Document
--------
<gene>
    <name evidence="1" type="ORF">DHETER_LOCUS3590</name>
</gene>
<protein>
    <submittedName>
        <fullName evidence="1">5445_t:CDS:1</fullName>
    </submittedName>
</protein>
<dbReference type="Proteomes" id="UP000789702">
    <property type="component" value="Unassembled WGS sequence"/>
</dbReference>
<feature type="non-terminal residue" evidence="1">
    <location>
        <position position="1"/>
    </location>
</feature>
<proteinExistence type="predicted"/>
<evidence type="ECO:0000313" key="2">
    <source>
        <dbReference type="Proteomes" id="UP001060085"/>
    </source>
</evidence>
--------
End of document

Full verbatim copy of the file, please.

<gene>
    <name evidence="1" type="ORF">DHETER_LOCUS3590</name>
</gene>
<protein>
    <submittedName>
        <fullName evidence="1">5445_t:CDS:1</fullName>
    </submittedName>
</protein>
<dbReference type="Proteomes" id="UP000789702">
    <property type="component" value="Unassembled WGS sequence"/>
</dbReference>
<feature type="non-terminal residue" evidence="1">
    <location>
        <position position="1"/>
    </location>
</feature>
<proteinExistence type="predicted"/>
<evidence type="ECO:0000313" key="2">
    <source>
        <dbReference type="Proteomes" id="UP001060085"/>
    </source>
</evidence>